Five months before his martyrdom, Cosmas wrote a letter to his brother which testified to the work accomplished in the Lord’s name:

“What has happened to me appears unbelievable to many and even I cannot understand it. I say only this so that you can glorify the Lord and rejoice. There is much repentance among the people. I have traveled through about thirty provinces. I have established ten Greek Schools and two hundred grammar schools, while the Lord worked with them and confirmed the word by the signs that attended it.”

In 1779, Cosmas preached in what is now the country of Albania. Several groups opposed to Cosmas influenced the governor of the region, Ahmet Kurt Pasha, into believing that the saint was an agent of Russia. Muslim officials arrested Cosmas in August, 1779. He understood death was near and encouraged his compatriots with a quote from the Psalms before being led away:

“We went through fire and water, and You led us into a refreshing place.”

The next morning, as his captors slipped a noose around his neck, the saint gently passed. The executioners tied a stone around Cosmas’ neck and dumped him in a river. Three days later a priest found the saint floating upright in the river just as if he were alive. Saint Cosmas was buried at the Church of the Entrance of the Theotokos in Kolikontasi.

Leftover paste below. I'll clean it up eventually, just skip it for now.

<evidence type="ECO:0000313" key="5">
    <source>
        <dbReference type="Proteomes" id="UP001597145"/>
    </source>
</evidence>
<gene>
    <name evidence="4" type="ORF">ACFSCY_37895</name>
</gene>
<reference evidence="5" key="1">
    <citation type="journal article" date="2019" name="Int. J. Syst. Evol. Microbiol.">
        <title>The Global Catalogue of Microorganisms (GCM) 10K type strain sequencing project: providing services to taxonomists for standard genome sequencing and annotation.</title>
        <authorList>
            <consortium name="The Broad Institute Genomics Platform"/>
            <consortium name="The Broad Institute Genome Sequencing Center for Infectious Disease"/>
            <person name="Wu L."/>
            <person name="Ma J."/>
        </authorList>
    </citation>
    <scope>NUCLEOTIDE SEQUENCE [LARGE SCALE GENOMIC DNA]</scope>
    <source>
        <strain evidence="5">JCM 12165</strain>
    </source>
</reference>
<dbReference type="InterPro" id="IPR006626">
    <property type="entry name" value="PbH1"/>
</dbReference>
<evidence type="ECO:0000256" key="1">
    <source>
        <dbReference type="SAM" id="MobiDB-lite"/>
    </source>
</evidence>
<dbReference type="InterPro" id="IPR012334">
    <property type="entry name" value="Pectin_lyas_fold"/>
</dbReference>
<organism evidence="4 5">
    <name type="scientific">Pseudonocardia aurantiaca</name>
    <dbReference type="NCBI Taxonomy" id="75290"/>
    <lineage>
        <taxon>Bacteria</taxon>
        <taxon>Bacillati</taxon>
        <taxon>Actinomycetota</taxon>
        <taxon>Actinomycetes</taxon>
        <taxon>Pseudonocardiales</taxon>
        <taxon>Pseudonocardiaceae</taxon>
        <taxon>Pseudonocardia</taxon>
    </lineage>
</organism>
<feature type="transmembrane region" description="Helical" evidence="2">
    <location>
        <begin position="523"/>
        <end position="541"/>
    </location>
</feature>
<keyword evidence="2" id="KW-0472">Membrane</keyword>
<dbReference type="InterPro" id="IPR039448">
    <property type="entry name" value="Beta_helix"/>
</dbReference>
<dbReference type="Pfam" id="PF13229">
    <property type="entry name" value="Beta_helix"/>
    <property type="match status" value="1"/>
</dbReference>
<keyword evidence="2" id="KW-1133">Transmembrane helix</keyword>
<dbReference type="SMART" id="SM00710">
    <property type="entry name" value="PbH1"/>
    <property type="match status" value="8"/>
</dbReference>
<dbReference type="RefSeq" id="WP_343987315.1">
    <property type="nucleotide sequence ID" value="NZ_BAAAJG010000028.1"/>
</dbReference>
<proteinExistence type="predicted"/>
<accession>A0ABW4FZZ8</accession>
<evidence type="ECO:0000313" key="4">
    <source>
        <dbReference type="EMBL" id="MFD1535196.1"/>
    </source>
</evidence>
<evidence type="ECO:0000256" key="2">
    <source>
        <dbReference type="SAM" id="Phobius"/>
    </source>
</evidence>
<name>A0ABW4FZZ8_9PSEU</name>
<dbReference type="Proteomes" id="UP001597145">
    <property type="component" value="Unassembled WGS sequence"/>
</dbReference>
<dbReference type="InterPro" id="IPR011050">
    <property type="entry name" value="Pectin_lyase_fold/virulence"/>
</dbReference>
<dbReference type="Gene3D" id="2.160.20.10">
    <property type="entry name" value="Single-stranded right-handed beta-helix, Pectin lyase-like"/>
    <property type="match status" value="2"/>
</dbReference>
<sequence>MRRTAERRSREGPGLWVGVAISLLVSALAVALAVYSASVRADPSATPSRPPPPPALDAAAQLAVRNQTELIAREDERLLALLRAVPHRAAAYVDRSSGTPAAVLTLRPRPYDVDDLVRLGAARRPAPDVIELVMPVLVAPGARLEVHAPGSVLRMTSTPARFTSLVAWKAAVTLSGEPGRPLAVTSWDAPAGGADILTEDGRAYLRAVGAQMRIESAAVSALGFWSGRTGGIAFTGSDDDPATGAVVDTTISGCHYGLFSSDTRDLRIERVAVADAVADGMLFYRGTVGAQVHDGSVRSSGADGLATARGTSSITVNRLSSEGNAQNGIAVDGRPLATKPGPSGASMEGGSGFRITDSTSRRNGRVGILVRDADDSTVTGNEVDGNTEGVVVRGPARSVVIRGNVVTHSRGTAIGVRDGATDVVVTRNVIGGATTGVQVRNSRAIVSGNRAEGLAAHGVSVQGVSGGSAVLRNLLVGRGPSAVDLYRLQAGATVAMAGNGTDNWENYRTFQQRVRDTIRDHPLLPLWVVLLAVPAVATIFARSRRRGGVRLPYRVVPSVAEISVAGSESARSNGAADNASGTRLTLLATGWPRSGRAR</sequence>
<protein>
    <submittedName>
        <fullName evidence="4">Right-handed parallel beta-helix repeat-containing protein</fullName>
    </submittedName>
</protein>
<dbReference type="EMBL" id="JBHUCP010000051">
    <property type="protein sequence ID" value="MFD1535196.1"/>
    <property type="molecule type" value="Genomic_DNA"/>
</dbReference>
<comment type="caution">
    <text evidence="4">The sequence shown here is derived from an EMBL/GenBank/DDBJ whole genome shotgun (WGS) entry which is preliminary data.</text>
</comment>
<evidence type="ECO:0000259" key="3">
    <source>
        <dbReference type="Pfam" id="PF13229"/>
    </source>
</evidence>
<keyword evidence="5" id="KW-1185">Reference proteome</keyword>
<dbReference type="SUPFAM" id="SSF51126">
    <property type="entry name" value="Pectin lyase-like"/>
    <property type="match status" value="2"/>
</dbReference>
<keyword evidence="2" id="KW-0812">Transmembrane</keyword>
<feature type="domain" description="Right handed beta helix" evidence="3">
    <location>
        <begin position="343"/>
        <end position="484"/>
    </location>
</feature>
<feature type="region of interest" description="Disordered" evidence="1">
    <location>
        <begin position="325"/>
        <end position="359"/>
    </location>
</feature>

Saint Cosmas left behind many prophecies which years, even centuries later, found their fulfillment. He foresaw the invention of the automobile, airplane, and telephone. He also predicted events that later occurred in Greece, including the Greek Revolution, with remarkable precision. One such prophecy foreshadows the violent wars of the 20th century:

“You will see men flying in the sky like starlings, and throwing fire on the earth. Those who will live then will run to the graves and cry out: ‘Come out you who are dead so that we the living may enter.”

Even today, the people of Greece have great love for Saint Cosmas. He devoted himself completely to his mission and contributed greatly to the revival of Orthodoxy in Greece.

Saint Cosmas of Aetolia, Martyr and Equal-to-the-Apostles, please pray for us!

Video produced by Efstratios Papageorgiou

Written by Michael Gavalas